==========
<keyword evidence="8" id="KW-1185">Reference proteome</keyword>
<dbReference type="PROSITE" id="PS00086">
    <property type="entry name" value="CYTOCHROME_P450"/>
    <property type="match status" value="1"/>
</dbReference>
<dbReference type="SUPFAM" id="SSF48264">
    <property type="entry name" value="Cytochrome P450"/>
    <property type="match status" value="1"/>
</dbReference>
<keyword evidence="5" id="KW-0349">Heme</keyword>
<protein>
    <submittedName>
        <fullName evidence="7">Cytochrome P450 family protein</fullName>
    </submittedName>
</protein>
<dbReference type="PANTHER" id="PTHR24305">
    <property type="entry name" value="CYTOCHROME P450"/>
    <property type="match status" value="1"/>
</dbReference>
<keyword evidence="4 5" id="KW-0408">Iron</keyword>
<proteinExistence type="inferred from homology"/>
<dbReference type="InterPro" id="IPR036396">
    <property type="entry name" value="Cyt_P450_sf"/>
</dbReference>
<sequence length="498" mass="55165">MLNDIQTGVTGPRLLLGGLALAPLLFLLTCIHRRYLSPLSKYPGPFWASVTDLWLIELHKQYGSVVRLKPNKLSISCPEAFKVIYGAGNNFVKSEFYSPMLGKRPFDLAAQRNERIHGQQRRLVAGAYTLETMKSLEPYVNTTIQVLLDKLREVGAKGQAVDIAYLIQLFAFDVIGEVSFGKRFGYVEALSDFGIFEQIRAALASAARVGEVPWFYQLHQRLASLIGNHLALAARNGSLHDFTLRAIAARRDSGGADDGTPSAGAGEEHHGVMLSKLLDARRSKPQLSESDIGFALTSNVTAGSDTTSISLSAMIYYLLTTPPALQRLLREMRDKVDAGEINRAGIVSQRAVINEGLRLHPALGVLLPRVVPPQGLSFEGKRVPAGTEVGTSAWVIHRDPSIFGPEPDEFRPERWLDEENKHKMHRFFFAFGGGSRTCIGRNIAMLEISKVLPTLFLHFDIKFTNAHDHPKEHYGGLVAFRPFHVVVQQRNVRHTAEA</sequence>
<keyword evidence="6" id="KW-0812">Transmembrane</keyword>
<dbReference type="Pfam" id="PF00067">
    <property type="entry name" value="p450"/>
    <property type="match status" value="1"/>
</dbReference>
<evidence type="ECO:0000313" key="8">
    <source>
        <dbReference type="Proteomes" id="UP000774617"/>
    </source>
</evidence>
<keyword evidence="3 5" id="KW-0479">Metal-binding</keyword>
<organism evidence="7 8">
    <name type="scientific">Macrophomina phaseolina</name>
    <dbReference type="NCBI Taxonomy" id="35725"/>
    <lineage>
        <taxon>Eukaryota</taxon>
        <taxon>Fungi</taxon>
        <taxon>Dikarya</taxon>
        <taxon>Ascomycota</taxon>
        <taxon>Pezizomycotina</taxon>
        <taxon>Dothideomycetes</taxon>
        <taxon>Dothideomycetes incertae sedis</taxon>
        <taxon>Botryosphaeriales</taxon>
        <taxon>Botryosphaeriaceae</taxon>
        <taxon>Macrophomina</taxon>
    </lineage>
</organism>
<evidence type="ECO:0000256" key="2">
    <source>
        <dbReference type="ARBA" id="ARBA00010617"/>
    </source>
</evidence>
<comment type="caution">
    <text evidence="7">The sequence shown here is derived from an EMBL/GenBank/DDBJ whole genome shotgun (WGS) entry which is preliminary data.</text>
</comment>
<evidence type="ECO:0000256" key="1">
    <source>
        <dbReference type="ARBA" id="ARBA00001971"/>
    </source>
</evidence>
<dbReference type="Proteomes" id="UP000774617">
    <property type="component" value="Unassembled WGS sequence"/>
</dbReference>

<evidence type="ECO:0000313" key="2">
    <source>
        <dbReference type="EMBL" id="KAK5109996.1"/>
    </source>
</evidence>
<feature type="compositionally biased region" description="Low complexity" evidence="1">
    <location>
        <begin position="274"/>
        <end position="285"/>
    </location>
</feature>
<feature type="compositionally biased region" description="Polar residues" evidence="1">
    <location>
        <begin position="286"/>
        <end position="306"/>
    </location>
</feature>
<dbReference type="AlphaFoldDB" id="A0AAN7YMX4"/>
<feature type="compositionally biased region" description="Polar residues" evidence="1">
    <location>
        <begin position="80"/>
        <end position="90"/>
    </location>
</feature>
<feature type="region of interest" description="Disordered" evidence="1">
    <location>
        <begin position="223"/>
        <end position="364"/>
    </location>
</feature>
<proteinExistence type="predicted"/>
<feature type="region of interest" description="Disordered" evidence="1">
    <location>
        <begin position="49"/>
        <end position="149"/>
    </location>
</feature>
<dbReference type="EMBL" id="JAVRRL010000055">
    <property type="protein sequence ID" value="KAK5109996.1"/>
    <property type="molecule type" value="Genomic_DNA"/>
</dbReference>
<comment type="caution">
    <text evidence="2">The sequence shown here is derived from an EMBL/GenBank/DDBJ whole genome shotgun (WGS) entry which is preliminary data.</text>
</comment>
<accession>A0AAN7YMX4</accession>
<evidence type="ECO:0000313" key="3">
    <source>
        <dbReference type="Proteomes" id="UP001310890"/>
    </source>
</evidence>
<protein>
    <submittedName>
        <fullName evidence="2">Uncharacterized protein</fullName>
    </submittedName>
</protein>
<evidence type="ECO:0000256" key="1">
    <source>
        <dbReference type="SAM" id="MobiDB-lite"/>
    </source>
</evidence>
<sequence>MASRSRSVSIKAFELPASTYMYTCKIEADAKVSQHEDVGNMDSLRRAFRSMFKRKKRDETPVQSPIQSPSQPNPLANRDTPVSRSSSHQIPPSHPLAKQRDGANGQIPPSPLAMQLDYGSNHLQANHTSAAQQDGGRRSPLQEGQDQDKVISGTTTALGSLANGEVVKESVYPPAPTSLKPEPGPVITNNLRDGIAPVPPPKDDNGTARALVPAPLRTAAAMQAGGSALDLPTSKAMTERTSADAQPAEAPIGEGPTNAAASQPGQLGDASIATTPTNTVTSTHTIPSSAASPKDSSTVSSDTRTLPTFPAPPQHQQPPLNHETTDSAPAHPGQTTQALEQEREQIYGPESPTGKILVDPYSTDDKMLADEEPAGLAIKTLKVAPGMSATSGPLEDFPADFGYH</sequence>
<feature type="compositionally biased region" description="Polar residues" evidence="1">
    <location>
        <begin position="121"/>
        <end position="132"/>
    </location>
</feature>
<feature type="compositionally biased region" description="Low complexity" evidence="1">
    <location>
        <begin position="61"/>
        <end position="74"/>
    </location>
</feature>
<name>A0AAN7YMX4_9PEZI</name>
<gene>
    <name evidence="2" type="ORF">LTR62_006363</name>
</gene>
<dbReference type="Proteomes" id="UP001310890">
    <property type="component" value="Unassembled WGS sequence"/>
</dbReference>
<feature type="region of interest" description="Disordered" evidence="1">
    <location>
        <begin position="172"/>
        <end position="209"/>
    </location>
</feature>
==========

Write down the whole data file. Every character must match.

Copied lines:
<keyword evidence="8" id="KW-1185">Reference proteome</keyword>
<dbReference type="PROSITE" id="PS00086">
    <property type="entry name" value="CYTOCHROME_P450"/>
    <property type="match status" value="1"/>
</dbReference>
<dbReference type="SUPFAM" id="SSF48264">
    <property type="entry name" value="Cytochrome P450"/>
    <property type="match status" value="1"/>
</dbReference>
<keyword evidence="5" id="KW-0349">Heme</keyword>
<protein>
    <submittedName>
        <fullName evidence="7">Cytochrome P450 family protein</fullName>
    </submittedName>
</protein>
<dbReference type="PANTHER" id="PTHR24305">
    <property type="entry name" value="CYTOCHROME P450"/>
    <property type="match status" value="1"/>
</dbReference>
<keyword evidence="4 5" id="KW-0408">Iron</keyword>
<proteinExistence type="inferred from homology"/>
<dbReference type="InterPro" id="IPR036396">
    <property type="entry name" value="Cyt_P450_sf"/>
</dbReference>
<sequence length="498" mass="55165">MLNDIQTGVTGPRLLLGGLALAPLLFLLTCIHRRYLSPLSKYPGPFWASVTDLWLIELHKQYGSVVRLKPNKLSISCPEAFKVIYGAGNNFVKSEFYSPMLGKRPFDLAAQRNERIHGQQRRLVAGAYTLETMKSLEPYVNTTIQVLLDKLREVGAKGQAVDIAYLIQLFAFDVIGEVSFGKRFGYVEALSDFGIFEQIRAALASAARVGEVPWFYQLHQRLASLIGNHLALAARNGSLHDFTLRAIAARRDSGGADDGTPSAGAGEEHHGVMLSKLLDARRSKPQLSESDIGFALTSNVTAGSDTTSISLSAMIYYLLTTPPALQRLLREMRDKVDAGEINRAGIVSQRAVINEGLRLHPALGVLLPRVVPPQGLSFEGKRVPAGTEVGTSAWVIHRDPSIFGPEPDEFRPERWLDEENKHKMHRFFFAFGGGSRTCIGRNIAMLEISKVLPTLFLHFDIKFTNAHDHPKEHYGGLVAFRPFHVVVQQRNVRHTAEA</sequence>
<keyword evidence="6" id="KW-0812">Transmembrane</keyword>
<dbReference type="Pfam" id="PF00067">
    <property type="entry name" value="p450"/>
    <property type="match status" value="1"/>
</dbReference>
<evidence type="ECO:0000313" key="8">
    <source>
        <dbReference type="Proteomes" id="UP000774617"/>
    </source>
</evidence>
<keyword evidence="3 5" id="KW-0479">Metal-binding</keyword>
<organism evidence="7 8">
    <name type="scientific">Macrophomina phaseolina</name>
    <dbReference type="NCBI Taxonomy" id="35725"/>
    <lineage>
        <taxon>Eukaryota</taxon>
        <taxon>Fungi</taxon>
        <taxon>Dikarya</taxon>
        <taxon>Ascomycota</taxon>
        <taxon>Pezizomycotina</taxon>
        <taxon>Dothideomycetes</taxon>
        <taxon>Dothideomycetes incertae sedis</taxon>
        <taxon>Botryosphaeriales</taxon>
        <taxon>Botryosphaeriaceae</taxon>
        <taxon>Macrophomina</taxon>
    </lineage>
</organism>
<evidence type="ECO:0000256" key="2">
    <source>
        <dbReference type="ARBA" id="ARBA00010617"/>
    </source>
</evidence>
<comment type="caution">
    <text evidence="7">The sequence shown here is derived from an EMBL/GenBank/DDBJ whole genome shotgun (WGS) entry which is preliminary data.</text>
</comment>
<evidence type="ECO:0000256" key="1">
    <source>
        <dbReference type="ARBA" id="ARBA00001971"/>
    </source>
</evidence>
<dbReference type="Proteomes" id="UP000774617">
    <property type="component" value="Unassembled WGS sequence"/>
</dbReference>

<evidence type="ECO:0000313" key="2">
    <source>
        <dbReference type="EMBL" id="KAK5109996.1"/>
    </source>
</evidence>
<feature type="compositionally biased region" description="Low complexity" evidence="1">
    <location>
        <begin position="274"/>
        <end position="285"/>
    </location>
</feature>
<feature type="compositionally biased region" description="Polar residues" evidence="1">
    <location>
        <begin position="286"/>
        <end position="306"/>
    </location>
</feature>
<dbReference type="AlphaFoldDB" id="A0AAN7YMX4"/>
<feature type="compositionally biased region" description="Polar residues" evidence="1">
    <location>
        <begin position="80"/>
        <end position="90"/>
    </location>
</feature>
<feature type="region of interest" description="Disordered" evidence="1">
    <location>
        <begin position="223"/>
        <end position="364"/>
    </location>
</feature>
<proteinExistence type="predicted"/>
<feature type="region of interest" description="Disordered" evidence="1">
    <location>
        <begin position="49"/>
        <end position="149"/>
    </location>
</feature>
<dbReference type="EMBL" id="JAVRRL010000055">
    <property type="protein sequence ID" value="KAK5109996.1"/>
    <property type="molecule type" value="Genomic_DNA"/>
</dbReference>
<comment type="caution">
    <text evidence="2">The sequence shown here is derived from an EMBL/GenBank/DDBJ whole genome shotgun (WGS) entry which is preliminary data.</text>
</comment>
<accession>A0AAN7YMX4</accession>
<evidence type="ECO:0000313" key="3">
    <source>
        <dbReference type="Proteomes" id="UP001310890"/>
    </source>
</evidence>
<protein>
    <submittedName>
        <fullName evidence="2">Uncharacterized protein</fullName>
    </submittedName>
</protein>
<evidence type="ECO:0000256" key="1">
    <source>
        <dbReference type="SAM" id="MobiDB-lite"/>
    </source>
</evidence>
<sequence>MASRSRSVSIKAFELPASTYMYTCKIEADAKVSQHEDVGNMDSLRRAFRSMFKRKKRDETPVQSPIQSPSQPNPLANRDTPVSRSSSHQIPPSHPLAKQRDGANGQIPPSPLAMQLDYGSNHLQANHTSAAQQDGGRRSPLQEGQDQDKVISGTTTALGSLANGEVVKESVYPPAPTSLKPEPGPVITNNLRDGIAPVPPPKDDNGTARALVPAPLRTAAAMQAGGSALDLPTSKAMTERTSADAQPAEAPIGEGPTNAAASQPGQLGDASIATTPTNTVTSTHTIPSSAASPKDSSTVSSDTRTLPTFPAPPQHQQPPLNHETTDSAPAHPGQTTQALEQEREQIYGPESPTGKILVDPYSTDDKMLADEEPAGLAIKTLKVAPGMSATSGPLEDFPADFGYH</sequence>
<feature type="compositionally biased region" description="Polar residues" evidence="1">
    <location>
        <begin position="121"/>
        <end position="132"/>
    </location>
</feature>
<feature type="compositionally biased region" description="Low complexity" evidence="1">
    <location>
        <begin position="61"/>
        <end position="74"/>
    </location>
</feature>
<name>A0AAN7YMX4_9PEZI</name>
<gene>
    <name evidence="2" type="ORF">LTR62_006363</name>
</gene>
<dbReference type="Proteomes" id="UP001310890">
    <property type="component" value="Unassembled WGS sequence"/>
</dbReference>
<feature type="region of interest" description="Disordered" evidence="1">
    <location>
        <begin position="172"/>
        <end position="209"/>
    </location>
</feature>